# Tag Info

0

Yes, this is entirely possible. As long as your test passwords are randomly distributed in the space, you will get the measure you are seeking. The hard part comes if the requirements on passwords allow most or very few of them to pass. You will detect that, but will not get a good measure. As an example, let us assume a character set of $26$ upper ...

0

The prime number is often stated as $\pi(x) \approx \frac{x}{\log x}$ meaning that the number of primes less than $x$ is that much. However we can have probabilistic interpretation as $\frac{\pi(x)}{x} = \frac{1}{\log x}$ so the odds of a randomly chosen number at random is $\frac{1}{\log x}$. But what exactly is $\log x$ it is more or less the number of ...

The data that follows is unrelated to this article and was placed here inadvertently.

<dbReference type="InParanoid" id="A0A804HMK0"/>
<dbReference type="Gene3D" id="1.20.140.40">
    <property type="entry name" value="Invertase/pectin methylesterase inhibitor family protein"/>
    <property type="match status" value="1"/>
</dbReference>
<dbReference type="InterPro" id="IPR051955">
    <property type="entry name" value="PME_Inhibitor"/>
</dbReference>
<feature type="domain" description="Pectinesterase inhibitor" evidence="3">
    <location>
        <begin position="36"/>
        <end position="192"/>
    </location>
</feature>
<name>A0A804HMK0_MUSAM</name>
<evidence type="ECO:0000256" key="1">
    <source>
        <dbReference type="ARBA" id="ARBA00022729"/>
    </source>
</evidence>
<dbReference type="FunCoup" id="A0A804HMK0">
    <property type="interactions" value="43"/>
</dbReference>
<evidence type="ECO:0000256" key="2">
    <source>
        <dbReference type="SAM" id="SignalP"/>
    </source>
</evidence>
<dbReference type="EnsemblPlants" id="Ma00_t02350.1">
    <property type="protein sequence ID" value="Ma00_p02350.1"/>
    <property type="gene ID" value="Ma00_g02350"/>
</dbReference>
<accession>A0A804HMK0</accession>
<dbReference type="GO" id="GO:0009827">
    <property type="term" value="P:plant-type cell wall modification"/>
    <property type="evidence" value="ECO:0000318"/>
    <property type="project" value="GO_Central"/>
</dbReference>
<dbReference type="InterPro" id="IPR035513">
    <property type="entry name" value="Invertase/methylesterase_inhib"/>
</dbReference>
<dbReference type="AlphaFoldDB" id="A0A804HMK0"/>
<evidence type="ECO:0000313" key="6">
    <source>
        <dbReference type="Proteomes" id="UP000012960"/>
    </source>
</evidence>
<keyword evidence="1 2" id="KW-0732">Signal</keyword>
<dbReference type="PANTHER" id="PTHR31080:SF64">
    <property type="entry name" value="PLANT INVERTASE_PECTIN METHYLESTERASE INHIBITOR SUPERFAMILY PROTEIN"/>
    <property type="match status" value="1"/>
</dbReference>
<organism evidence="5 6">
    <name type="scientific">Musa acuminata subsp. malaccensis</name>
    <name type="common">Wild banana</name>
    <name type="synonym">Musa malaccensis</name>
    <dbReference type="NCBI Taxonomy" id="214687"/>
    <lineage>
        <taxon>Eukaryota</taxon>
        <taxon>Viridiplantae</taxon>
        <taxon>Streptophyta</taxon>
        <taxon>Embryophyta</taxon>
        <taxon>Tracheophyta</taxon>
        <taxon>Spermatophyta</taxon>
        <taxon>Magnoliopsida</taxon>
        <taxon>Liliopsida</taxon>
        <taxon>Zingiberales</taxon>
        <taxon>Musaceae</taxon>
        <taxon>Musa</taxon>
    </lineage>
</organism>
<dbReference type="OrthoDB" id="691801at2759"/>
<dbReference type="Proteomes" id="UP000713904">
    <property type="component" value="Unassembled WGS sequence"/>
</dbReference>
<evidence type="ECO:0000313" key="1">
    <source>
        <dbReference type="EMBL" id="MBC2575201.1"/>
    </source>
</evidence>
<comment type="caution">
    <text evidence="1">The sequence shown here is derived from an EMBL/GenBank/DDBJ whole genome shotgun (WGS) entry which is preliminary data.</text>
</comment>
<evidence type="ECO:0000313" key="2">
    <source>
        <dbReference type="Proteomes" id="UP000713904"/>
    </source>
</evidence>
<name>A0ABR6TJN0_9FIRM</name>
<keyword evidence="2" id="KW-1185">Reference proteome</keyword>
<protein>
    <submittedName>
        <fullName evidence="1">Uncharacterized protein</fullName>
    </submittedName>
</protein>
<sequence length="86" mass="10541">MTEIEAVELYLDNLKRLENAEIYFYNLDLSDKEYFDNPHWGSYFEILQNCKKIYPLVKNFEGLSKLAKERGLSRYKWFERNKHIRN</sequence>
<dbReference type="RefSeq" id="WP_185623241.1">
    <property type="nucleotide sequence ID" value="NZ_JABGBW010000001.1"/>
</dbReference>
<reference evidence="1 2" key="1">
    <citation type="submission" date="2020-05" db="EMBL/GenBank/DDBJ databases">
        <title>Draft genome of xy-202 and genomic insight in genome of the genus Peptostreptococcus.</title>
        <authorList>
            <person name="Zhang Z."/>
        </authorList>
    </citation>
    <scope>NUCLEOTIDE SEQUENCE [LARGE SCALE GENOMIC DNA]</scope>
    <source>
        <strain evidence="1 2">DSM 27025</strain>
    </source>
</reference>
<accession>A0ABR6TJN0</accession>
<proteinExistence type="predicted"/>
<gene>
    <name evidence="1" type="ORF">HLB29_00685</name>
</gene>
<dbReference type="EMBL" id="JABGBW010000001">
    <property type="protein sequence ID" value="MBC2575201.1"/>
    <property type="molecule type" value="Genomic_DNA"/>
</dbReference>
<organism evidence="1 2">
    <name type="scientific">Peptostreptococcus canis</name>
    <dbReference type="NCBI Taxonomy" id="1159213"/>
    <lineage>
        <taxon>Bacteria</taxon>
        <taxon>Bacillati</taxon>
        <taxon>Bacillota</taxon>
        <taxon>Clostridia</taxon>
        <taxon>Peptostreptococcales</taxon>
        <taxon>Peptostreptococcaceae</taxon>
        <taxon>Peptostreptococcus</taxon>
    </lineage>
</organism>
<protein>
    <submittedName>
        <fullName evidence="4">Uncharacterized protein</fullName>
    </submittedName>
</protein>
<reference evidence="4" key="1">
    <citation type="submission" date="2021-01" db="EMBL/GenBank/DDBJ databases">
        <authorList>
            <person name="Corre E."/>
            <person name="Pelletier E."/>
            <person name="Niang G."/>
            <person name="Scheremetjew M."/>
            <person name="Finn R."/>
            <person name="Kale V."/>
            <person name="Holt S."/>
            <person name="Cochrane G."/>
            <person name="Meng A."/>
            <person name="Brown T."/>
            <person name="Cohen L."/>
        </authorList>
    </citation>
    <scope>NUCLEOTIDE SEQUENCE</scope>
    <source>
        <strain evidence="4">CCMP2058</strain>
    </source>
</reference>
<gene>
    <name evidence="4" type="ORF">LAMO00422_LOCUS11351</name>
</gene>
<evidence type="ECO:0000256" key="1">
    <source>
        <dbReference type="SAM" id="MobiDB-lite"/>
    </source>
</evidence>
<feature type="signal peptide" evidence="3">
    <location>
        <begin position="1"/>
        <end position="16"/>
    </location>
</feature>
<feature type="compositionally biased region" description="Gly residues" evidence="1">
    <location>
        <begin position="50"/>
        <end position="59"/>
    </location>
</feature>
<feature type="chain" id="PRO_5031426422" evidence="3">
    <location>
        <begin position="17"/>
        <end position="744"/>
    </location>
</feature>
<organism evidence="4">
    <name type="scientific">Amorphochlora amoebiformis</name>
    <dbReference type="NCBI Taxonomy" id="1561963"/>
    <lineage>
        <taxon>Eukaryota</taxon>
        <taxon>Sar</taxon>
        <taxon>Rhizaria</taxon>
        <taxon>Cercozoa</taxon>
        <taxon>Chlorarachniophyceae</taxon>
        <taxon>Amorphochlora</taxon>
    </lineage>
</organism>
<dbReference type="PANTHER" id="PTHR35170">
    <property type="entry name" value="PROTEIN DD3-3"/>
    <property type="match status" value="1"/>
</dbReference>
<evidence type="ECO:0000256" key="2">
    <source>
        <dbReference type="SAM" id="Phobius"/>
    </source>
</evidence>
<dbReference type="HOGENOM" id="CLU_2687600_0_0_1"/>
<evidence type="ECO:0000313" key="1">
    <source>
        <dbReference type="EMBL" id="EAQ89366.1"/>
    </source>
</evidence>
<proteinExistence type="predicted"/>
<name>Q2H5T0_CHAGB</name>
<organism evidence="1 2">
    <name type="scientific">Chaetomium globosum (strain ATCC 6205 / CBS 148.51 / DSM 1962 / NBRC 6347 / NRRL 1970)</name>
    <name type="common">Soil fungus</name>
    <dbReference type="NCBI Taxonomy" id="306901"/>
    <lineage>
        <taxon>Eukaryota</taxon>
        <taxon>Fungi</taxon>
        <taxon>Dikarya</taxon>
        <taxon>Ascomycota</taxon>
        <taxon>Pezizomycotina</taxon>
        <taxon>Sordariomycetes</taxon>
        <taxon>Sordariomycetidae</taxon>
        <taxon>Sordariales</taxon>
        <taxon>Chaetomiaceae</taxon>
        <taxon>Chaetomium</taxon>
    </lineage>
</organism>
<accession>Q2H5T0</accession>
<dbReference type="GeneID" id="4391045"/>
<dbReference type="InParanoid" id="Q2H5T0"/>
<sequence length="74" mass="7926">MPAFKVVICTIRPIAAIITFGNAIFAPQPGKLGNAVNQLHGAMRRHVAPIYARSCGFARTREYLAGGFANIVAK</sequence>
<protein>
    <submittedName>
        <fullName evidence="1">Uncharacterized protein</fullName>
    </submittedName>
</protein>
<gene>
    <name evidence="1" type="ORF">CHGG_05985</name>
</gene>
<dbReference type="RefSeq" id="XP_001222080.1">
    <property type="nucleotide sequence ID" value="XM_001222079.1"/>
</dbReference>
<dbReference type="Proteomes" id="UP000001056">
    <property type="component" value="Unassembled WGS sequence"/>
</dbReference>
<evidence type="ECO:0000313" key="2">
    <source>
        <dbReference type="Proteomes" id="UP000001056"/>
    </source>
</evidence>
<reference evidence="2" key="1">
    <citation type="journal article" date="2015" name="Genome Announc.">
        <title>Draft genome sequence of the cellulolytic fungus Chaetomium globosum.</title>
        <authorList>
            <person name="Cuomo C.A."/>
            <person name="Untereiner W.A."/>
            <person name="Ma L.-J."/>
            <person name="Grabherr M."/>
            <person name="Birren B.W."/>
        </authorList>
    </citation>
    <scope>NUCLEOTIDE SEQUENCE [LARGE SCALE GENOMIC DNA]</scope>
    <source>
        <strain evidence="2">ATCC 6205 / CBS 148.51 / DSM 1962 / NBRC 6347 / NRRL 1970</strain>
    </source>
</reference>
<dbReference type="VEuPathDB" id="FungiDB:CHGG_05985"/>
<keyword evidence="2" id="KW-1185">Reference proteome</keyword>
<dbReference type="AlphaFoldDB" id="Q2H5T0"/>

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This is the entropy of a mixture of (two) distributions, the probability of sampling from distribution number $i$ being proportional to the the sum $W_i$ of the weights of the elements of multiset $i$ (for $i=1,2$). The entropy is $\sum f(p)$ where $f(p)=-p\log p$ and $p$ runs through the probabilities of the different elements, so $\sum f(tp_1 + ... 0 On slide 12 it is also noted that the constructed set$\left\{ y_j \right\}$,$j=1, \dots, 2^{L/\varepsilon}$, of piecewise linear functions is also an$\varepsilon/2$-packing, meaning that $$\left\Vert y_i - y_j \right\Vert > \varepsilon/2 \quad \mbox{ for all }i\ne j.$$ Now, for any$\varepsilon/4$-cover of$\mathbf F$for each$y_j$we can find a ... 0 I think the issue is that while the Shannon entropy could be considered an "objective" property of the library, the "algorithmic complexity" of the program required to generate the content of the library is not an objective property, but depends on the specifics of the Turing machine available. Since the library has a finite number of unique texts within ... -1 Other answers have given a proof of the inequality. What i find problematic in these cases is not the actual proof of something already given (although it is important of course), but how did one actually reached this statement, which then it requires a proof? So how did one reached something like this in the first place: $$H_{\mathrm b}(p) \le 2 ... 2 Given I=(0,1), for any x\in I let g(x)=-x\log x and f(x)=g(x)+g(1-x). Obviously f\in C^{\infty}(I), \,f(x)=f(1-x), \,f>0 and$$ \lim_{x\to 0^+}f(x)=\lim_{x\to 1^-}f(x) = 0. $$We have f'(x)=\log(1-x)-\log(x), hence:$$\begin{eqnarray*} \frac{d}{dx}\frac{f(x)^2}{x(1-x)}&=&f(x)\cdot\frac{-x\log ... 0 This inequality is actually not trivial. Here is a proof sketch. We know that there are three equality cases, so to get rid of the ones at the ends we take$\frac{H(p)}{2\sqrt{p(1-p)}}$. By differentiating with respect to$p$and slowly analyzing the result (elementary algebra plus the inequality$x-\frac{1}{2}x^2 \le \ln(1+x) \le x$for$x \ge 0$) it is ... 1 Starting with the definition of differential entropy (assuming the random variables are continuous) we have: $$H(Y)=-\int_{\mathbb{Y}} p(y)\log p(y)\ dy$$ and the following expression for the conditional entropy$\$\begin{align} H(X|Y)&=-\int_{\mathbb{Y}}\int_{\mathbb{X}} p(x,y)\log p(x|y)\ dx\ dy\\&=\int_{\mathbb{Y}}\int_{\mathbb{X}} p(x,y)[\log ...

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